Washington Snapshot

Washington Snapshot: The top stories in Washington this week, including news from the Departments of Education and Agriculture.

Friday, May 28, 2021 - 12:30 pm EDT
Stephanie Powers

In This Week's Edition of Snapshot...

News IconNews from the Council

Don't Miss Leading Together: Don't forget to register for Leading Together 2021, including the pre-conference session, Pushing the Policy Envelope: Foundations Acting in a Pivotal Time. This session was designed with foundation policy staff in mind. Join us to hear from thought leaders, foundation executives, and advocates who are working at the forefront of social change and challenging existing policies that maintain the status quo.

Executive & Regulatory News IconPresident Biden Expected to Release Budget Request Today

The White House is expected to release its full $6T budget request for Fiscal Year 2022 later today. The budget request is expected to include the president's stated policy priorities, including those already reflected in the so-called skinny budget, American Families Plan, and American Jobs Plan. In addition, the Treasury Department will release the Green Book, which will provide more details on the Administration's tax-related proposals, such as changes to the capital gains tax.

As a reminder, the budget request is seen as an expression of the current administration's priorities. Congress still must pass legislation providing funding for the federal government prior to the start of the next fiscal year.

Council staff will summarize the request, along with any tax provisions affecting philanthropy, in next week's Snapshot.

Congress IconTreasury Nominees Testify in Front of Senate Finance Committee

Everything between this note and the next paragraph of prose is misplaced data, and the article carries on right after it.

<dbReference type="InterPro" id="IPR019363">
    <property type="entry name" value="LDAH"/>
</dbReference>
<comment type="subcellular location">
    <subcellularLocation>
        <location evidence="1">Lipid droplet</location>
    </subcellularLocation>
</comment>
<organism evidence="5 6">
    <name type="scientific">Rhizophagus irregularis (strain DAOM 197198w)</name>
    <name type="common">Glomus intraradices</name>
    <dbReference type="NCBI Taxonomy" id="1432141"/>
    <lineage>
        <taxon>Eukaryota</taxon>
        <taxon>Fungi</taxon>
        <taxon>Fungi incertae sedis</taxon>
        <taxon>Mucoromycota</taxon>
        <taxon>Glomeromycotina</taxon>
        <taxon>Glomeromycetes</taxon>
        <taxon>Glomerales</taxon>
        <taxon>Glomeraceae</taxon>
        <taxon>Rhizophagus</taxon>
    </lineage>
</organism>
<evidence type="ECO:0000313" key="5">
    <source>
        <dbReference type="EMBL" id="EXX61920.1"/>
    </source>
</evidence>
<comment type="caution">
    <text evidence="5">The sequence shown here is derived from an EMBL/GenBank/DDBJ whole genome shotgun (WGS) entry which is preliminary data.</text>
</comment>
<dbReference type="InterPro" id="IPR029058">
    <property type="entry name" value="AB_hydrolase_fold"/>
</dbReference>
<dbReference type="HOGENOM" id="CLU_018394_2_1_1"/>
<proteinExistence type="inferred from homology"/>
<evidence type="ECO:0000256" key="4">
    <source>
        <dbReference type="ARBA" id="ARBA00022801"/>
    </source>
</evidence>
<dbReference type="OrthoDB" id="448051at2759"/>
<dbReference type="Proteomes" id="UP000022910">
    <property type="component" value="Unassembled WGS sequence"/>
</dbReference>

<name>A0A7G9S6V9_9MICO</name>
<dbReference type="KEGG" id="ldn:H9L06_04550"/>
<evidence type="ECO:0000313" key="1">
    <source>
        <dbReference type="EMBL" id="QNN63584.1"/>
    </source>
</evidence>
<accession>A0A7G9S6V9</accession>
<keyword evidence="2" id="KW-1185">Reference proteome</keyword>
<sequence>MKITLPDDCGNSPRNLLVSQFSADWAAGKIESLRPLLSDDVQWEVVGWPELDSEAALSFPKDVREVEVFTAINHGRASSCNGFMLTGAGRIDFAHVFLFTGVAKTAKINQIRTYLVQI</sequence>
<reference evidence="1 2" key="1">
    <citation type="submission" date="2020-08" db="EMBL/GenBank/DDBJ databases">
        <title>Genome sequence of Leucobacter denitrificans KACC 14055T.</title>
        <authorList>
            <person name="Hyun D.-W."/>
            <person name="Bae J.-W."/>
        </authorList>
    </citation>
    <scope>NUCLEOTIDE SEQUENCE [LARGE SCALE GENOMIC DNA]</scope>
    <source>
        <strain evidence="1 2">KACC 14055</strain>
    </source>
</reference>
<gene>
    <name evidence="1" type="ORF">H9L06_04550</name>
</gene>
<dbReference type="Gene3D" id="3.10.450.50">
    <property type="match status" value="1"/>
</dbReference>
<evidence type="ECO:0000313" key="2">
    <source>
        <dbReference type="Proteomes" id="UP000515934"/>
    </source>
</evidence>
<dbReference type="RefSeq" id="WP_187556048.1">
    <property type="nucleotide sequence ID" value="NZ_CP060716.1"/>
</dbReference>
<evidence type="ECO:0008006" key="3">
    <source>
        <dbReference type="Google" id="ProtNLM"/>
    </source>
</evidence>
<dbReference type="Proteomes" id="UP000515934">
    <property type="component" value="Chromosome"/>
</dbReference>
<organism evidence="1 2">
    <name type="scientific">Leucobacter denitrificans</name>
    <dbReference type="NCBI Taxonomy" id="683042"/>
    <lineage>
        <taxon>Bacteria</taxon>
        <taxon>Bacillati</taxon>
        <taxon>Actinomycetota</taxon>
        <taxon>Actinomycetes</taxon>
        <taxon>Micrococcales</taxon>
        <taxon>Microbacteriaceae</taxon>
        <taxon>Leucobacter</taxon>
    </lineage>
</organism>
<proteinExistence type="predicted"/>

The Senate Finance Committee discussed nominations to the Department of the Treasury, including Lily Batchelder, who is nominated to be Assistant Secretary for Tax Policy. Ms. Batchelder is a tax policy expert who previously served as chief tax counsel to the Senate Finance Committee. The Committee asked her to discuss the tax gap, IRS funding, and her expectations for President Biden’s tax plan; she repeatedly asserted that she preferred to be fully briefed before making any policy decisions. Ms. Batchelder is expected to be confirmed by the Senate.

Congress IconMembers of Congress Disagree about Trump-Era Donor Disclosure Rule

House Democrats sent a letter to Treasury Secretary Janet Yellen and IRS Commissioner Charles Rettig asking them to reverse the Trump administration’s rule eliminating donor disclosure requirements for certain tax-exempt organizations, including 501(c)(4)s. If the rule is reversed, these organizations would have to disclose the names and addresses of donors contributing over $5,000. Under current regulations, which the Trump administration set in 2020, 501(c)(3) organizations must disclose this information to the IRS, but 501(c)(4), 501(c)(5), and 501(c)(6) organizations do not have this same requirement. Senate Democrats sent an almost identical letter to Secretary Yellen and Commissioner Rettig in April.

Also this week, Senate Republicans led by Sen. Mike Braun (R-IN) and Sen. Mitch McConnell (R-KY) introduced the Don’t Weaponize the IRS Act (S.1777). Among other provisions, it codifies the Trump administration’s disclosure exemptions for most 501(c) organizations. For organizations that would still disclose some donors, the bill also increases the threshold at which they must disclose from $5,000 donated in a calendar year to $50,000.

Congress IconSenate Democrats Introduce “Buffett Rule” Bill